Skenderbeg Alternative Investments March 2018 Put into perspective.
“A slave doesn’t want to be free. He wants to be slave supervisor.” – Gabriel Laub
Check out our H2 hedge fund letters here.
At this year's SALT New York conference, Jean Hynes, the CEO of Wellington Management, took to the stage to discuss the role of active management in today's investment environment. Hynes succeeded Brendan Swords as the CEO of Wellington at the end of June after nearly 30 years at the firm. Wellington is one of the Read More
Fees have been falling in the hedge fund industry
Are alpha males worse investors?
Increasing concentration in the hedge fund industry
Hedge funds outperformed expectations in 2017
The role of hedge funds in investor portfolios
Fundamental equity returns decomposition, 2017
Risk management is now the top factor for investors
10-year lookback: Changes in due diligence focus
Main reason for hedge funds underperforming broader market indices
Hedge funds produce higher risk-adjusted returns than equities, bonds – research
Hedge funds delivered more consistent returns than equities or bonds over the short and long term, says new research by data provider Preqin and the Alternative Investment Management Association. The two organizations looked at hedge fund performance relative to equities and bonds on a risk-adjusted basis over one, three, five and 10 years. Preqin and AIMA used the Sharpe ratio to represent risk-adjusted returns across more than 2,300 individual hedge funds, with a higher ratio showing a better gain.
The Sharpe ratio of hedge funds reporting to Preqin's All-Strategies Hedge Fund index in 2017 was 0.65, vs. 0.4 for the S&P 500 and 0.18 for the Bloomberg Barclays Global Aggregate Bond index. Over three years, the Sharpe ratio for hedge funds was 1.37, compared to 0.98 for equities and 0.09 for bonds. Over five years, hedge funds delivered a 1.58 Sharpe ratio, vs. 1.46 for equities and -0.24 for bonds. And over 10 years, these hedge funds' Sharpe ratio was 0.73, vs. 0.41 for equities and 0.13 for bonds.
In monetary terms, the value of hedge fund performance gains in 2017 was about $250 billion, said Preqin and AIMA. Calculations were net of all fees and excluded net inflows to strategies. Performance in general was better for hedge funds in 2017, with about 32% of those in the sample producing a double-digit return, up from about 23% in 2016. Calendar-year 2017 hedge fund returns were 11.49%. The three-year annualized return was 7.01%; five years, 7.77%; and the 10-year period through 2017, 7.21%.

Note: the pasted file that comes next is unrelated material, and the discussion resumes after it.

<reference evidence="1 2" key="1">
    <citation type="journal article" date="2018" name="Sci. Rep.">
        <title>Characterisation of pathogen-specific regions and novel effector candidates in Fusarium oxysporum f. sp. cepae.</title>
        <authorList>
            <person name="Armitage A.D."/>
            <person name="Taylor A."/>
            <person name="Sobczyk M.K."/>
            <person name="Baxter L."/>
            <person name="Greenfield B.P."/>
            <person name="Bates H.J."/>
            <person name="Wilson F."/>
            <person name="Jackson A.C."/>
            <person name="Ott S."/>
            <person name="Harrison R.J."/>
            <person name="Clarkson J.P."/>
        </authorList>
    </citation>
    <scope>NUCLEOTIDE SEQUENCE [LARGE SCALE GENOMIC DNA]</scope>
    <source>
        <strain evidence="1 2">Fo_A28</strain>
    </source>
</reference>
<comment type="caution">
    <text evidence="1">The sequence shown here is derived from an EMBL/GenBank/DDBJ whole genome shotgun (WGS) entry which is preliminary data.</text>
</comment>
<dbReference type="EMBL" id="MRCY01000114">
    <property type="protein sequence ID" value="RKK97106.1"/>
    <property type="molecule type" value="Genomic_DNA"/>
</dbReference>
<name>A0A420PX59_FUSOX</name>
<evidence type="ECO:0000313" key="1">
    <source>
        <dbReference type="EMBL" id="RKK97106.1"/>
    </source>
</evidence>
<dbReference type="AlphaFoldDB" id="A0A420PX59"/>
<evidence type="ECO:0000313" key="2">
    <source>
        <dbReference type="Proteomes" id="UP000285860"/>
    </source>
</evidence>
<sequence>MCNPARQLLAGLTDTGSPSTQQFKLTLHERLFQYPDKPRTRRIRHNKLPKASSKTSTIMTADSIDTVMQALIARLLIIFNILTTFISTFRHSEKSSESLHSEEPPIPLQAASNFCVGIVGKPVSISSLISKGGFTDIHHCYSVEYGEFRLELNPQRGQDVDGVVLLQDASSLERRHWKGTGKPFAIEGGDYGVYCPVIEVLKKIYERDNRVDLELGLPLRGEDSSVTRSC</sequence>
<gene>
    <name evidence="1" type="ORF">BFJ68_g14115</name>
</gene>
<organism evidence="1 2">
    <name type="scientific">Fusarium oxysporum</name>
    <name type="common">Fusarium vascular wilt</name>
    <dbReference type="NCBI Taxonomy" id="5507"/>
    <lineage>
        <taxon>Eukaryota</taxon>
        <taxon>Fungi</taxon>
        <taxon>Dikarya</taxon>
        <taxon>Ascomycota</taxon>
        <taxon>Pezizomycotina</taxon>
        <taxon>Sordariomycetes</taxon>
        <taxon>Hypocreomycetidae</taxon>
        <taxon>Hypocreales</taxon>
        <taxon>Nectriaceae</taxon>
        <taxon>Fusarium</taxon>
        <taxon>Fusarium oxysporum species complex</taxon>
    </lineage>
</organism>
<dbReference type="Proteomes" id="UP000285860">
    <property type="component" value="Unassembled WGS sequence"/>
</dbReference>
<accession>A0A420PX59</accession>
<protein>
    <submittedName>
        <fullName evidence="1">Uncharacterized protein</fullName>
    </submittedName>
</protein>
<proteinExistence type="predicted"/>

"We already knew that 2017 was a good year for hedge funds, with 11% returns for the average fund and gains in every month of the year," said Jack Inglis, CEO at AIMA, in a statement accompanying the data. "But this new research makes an important contribution to the debate about hedge fund performance over the long term since it shows that hedge funds have produced consistent and competitive returns for the last 10 years."
Asset managers have "gone backwards" on gender
The UK's asset management industry has "gone backwards" on gender representation, says the City grandee who last year co-led a govern-ment review into women in business. Speaking to the Telegraph, GlaxoSmithKline chair Sir Philip Hampton said that the sector needed to boost its efforts to attract more women after seeing earlier progress go into reverse.
"It should be one of the most gender-neutral industries you can think of – it's about analysis and judgment. But it's overwhelmingly male," he said. "It should be a sector where women feel comfortable and it isn't. It's one of those sectors that has gone backwards." He added that a failure to address the industry's own issues was reducing asset manager's own attempts to ensure greater diversity at board level among companies they hold. UK firms which employ more than 250 staff will have to publicly disclose their gender pay disparities by April this year. The finance sector is expected to be one if the poorest performing.
Hedge fund flows and name gravitas
University of Oulu - Economics; Imperial College London
University at Buffalo; TIAA Institute
Abstract: We document that investors allocate more flows to hedge funds whose names exhibit gravitas - defined as a combination of words from geopolitics and economics, or suggesting power. The economic effects are relatively large: averaging across our models, adding one more word with gravitas to the name of the average fund brings more than a quarter million dollars more in quarterly flows. We also docu-ment that having a name with gravitas is associated with abnormal negative performance: high name gravitas funds have lower returns, al-phas, Sharpe ratios and manipulation-proof performance measures, higher volatilities and maximum drawdowns as well as higher probabili-ties of extinction than the funds with lower name gravitas. Although we find evidence that investors learn about the true investment abilities of their funds and respond less to gravitas as they do so, the chasing gravitas behavior survives all these controls. From the point of view of hedge fund managers, we document that funds with more name gravitas report to fewer databases, suggesting that giving the fund a "good" name serves as an alternative form of marketing. Finally, we show that our results are robust to a generous battery of additional tests, in-cluding corrections for potential endogeneity issues or for whether the fund only accepts qualified investors.
Hedge fund favorite positions outperformed during the S&P 500 correction
Article by Skenderbeg Alternative Investments
See the full PDF below.